Common words and phrases

AC, air conditioner

In general, use “AC.” Also OK to spell out.


Air conditioner


Air conditioning unit

Billing vs. bill

Use "bill period" "bill rate" or "rate" by default, but it’s OK to customize based on the utility’s preference.

Bill period

Bill rate


Counter-clockwise vs. counterclockwise

Hyphenate as “counter-clockwise.”


Energy efficient vs. energy-efficient

Hyphenate when there’s a noun after it.

An energy-efficient furnace

Don’t hyphenate when there’s no following noun.

Make your house more energy efficient

Never hyphenate “energy efficiency”.

Energy efficiency

Energy use vs. energy usage vs. energy consumption

In general, say “energy use.”

Energy use

Energy usage

Energy consumption

Energy vs. electricity

The preferred term is “energy,” unless there’s a reason to specify that it’s “electricity” or “gas.”

Saving energy

Energy-saving vs. energy saving

Hyphenate this phrase when it’s describing something that concretely saves energy.

Energy-saving habits

Don’t hyphenate this phrase when used as a noun.

Tips for energy savings


Capitalize ENERGY STAR and use the ® symbol (in superscript) the first time it appears on the page. Note that “ENERGY STAR qualified” does not have a hyphen.


Gas vs. natural gas

Use “gas" by default (it’s shorter), but it’s OK to customize based on the utility’s preference.

See how much gas you’ve used

Heat vs. heating

Use “heat” as a verb and “heating” as a noun.

How do you heat your home?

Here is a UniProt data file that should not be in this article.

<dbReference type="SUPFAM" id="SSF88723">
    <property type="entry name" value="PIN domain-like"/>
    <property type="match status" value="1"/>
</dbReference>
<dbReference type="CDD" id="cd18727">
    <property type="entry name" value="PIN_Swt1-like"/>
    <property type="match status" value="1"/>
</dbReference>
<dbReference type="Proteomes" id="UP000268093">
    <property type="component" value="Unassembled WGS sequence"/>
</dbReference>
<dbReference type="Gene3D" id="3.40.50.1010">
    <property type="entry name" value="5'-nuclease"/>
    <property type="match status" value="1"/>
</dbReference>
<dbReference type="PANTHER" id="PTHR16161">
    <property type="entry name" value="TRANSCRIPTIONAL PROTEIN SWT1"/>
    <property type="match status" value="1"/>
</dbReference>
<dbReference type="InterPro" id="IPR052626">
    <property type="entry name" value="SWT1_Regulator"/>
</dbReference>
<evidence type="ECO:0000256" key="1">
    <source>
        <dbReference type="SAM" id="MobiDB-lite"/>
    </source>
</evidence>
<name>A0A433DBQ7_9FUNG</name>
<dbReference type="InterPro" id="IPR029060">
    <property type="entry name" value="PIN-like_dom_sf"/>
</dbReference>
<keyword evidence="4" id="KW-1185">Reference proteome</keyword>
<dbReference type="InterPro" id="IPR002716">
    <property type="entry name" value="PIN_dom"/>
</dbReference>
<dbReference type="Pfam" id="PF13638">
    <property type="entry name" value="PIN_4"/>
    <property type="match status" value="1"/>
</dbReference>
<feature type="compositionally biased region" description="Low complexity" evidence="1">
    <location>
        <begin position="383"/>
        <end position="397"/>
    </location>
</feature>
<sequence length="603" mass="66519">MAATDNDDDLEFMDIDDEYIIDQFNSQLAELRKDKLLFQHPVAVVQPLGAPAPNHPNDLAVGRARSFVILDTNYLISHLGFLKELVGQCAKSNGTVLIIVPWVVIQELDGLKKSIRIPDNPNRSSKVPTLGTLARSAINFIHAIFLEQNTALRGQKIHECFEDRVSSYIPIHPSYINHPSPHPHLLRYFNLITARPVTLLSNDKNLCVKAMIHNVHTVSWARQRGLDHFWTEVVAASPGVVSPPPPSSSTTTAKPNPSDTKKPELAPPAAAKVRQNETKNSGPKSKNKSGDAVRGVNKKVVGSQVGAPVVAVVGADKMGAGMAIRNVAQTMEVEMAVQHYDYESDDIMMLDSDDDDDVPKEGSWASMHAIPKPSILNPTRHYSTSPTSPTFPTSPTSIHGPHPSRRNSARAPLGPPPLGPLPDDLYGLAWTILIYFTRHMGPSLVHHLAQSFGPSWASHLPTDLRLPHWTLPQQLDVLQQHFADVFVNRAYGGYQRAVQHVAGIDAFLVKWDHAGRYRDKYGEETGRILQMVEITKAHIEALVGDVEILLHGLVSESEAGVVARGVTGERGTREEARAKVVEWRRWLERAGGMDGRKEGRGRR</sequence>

What type of heating do you use?

Log in vs sign in

We use “sign in” by default, but either is fine—customize it based on the utility’s preference.

Note: Use as two words in verb form. If it’s a noun, use "login" (no space). Source: AP Stylebook

Sign in to your account

Log in to your account

Peak day

In general, write descriptively and try to get the point across without relying on the term “peak day.”

Join your neighbors in reducing energy use on Wednesday August 18 from 2pm-7pm.

If you need a noun to refer to this, use “peak day.”

This is a peak day alert from Utilco.

Alternative options:

Smart Energy Day

Summer Savings Day

Per, per year

Save $65 per year

Cost per kWh: $0.24

Save $65/year

Pick-up vs. pickup vs. pick up

When used as a noun, it’s one word without hyphens.

Schedule a free pickup

When used as a verb, it’s two words.

UtilityCo will pick up your refrigerator.

Projected bill vs. bill forecast

Use "projected bill" by default, but it’s OK to customize based on the utility’s preference.

Projected bill

Pronouns (you, me)

In general, address the reader as “you.”

In your area

Your energy use

Here’s how you’re using energy

My energy use

Use the first-person voice.

We’re offering a $20 rebate

Rank vs. ranking

In general, use “rank.” Be even more specific when possible.

Your rank

Now you’re the 4th most efficient home.

Your ranking

Step-by-step vs. step by step

If used as a heading, don’t use hyphens (Step by step). When using the phrase as an adjective, use hypens.

a step-by-step guide to saving energy

Smart meter

A smart meter is a device that monitors energy consumption in intervals of an hour or less and communicates that information to a utility at least daily. In industry jargon, this technology is called Advanced Metering Infrastructure (AMI). When writing for users, use the simple term “smart meter.”

smart meter


Tune-up vs. tune up

"Tune-up" is the noun.

You may qualify for a free AC tune-up from UtilityCo.

When used as a verb, use two words. “Tuneup” (one word) is never correct.

A certified contractor will tune up your AC free of charge.

Vampire device

Appliances or other objects that consume energy even when they are turned off or asleep. In general, describe it without the word “vampire.” If you must, be sure the use the word “devices.”


vampire devices


You’re on track, you’re on pace

Avoid idiomatic expressions like these; they’re difficult to translate. For alternatives, check with the content strategy team.

on track

on pace